Creek Clayworks

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Place Category: Artists & Studios

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  • Elaine Futterman and Mike Allegretti work together at Creek Clayworks in Roberts Creek on the Sunshine Coast.   The clay studio, located on 5 acres in a rural setting, includes the Gallery where they sell their work.  They both create a wide range of functional pottery in contemporary colours, pieces that are meant to be used and enjoyed.

    Working in the same studio with the same materials creates a unity to their work even though Elaine and Mike use two different forming methods.  Elaine throws, alters and assembles pots. Mike constructs with slabs of clay, assembles, carves, and adds thrown parts.  Elaine focuses on work associated with food and the table: serving pieces, teapots, casseroles.  Mike makes substantial sculptural vase forms, large wall hanging platters and plates for dinnerware and serving pieces.  They occasionally collaborate on decoration or form.

     

    Pottery from Creek Clayworks is fired either in an electric kiln or in a gas fired salt kiln.  These two firing methods result in very different surfaces.  Decorative techniques used for the electric kiln exploit the oxidation firing to the maximum.  Slips and glazes are dipped, poured, trailed and sprayed in layers, sometimes with wax resist between the layers.   The color palette achieved includes blues, greens, black, rusts and earth tones.  These surfaces are excellent for functional ware and are safe for food, dishwasher, oven and microwave.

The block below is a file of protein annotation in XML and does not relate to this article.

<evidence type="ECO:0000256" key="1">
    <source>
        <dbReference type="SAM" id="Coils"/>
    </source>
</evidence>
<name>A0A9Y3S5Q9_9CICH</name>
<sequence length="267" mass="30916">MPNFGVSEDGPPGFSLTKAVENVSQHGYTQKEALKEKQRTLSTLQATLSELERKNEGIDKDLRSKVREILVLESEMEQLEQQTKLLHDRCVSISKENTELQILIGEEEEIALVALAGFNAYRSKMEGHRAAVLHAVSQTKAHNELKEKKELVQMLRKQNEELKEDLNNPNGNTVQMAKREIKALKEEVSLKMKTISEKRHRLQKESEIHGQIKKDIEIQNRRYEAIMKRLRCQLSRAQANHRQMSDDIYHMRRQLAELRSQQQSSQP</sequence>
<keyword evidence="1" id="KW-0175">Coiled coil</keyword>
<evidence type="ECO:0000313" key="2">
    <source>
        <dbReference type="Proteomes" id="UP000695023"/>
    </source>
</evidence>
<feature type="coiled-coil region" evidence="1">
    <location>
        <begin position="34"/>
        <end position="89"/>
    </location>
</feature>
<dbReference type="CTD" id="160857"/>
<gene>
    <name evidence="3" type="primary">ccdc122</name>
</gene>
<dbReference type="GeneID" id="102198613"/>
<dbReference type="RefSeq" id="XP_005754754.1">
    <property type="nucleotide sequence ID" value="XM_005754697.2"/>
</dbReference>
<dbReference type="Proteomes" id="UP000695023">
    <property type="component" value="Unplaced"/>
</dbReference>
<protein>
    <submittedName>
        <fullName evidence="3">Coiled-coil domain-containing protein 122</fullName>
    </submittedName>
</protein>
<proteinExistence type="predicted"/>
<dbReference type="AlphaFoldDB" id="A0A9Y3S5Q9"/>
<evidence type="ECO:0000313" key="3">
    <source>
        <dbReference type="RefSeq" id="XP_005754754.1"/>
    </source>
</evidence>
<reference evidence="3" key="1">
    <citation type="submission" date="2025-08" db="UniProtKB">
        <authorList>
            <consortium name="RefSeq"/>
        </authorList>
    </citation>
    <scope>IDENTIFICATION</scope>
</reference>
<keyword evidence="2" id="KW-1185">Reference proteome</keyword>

Pots for the salt kiln are often textured, faceted or fluted.  Interiors are glazed but the exteriors are only treated with slips, a form of liquid clay.  Salt added to the kiln at high heat reacts with the silica in the pots to form the glaze.  Much is left to accident and little is reproducible.  Many factors influence the final appearance of salt pots: placement of pots in the kiln, amount of salt used, oxygen available during the firing, the cooling process, and even the weather.

     

    Most of work made by Elaine and Mike are one-of-a-kind pieces.  Custom made dinnerware is a specialty. The customer participates in the choice of decoration and shape of the plates and bowls.  Sets may be thrown or of slab construction resulting in squares, octagons or rectangles.  The result is a truly unique set.

     

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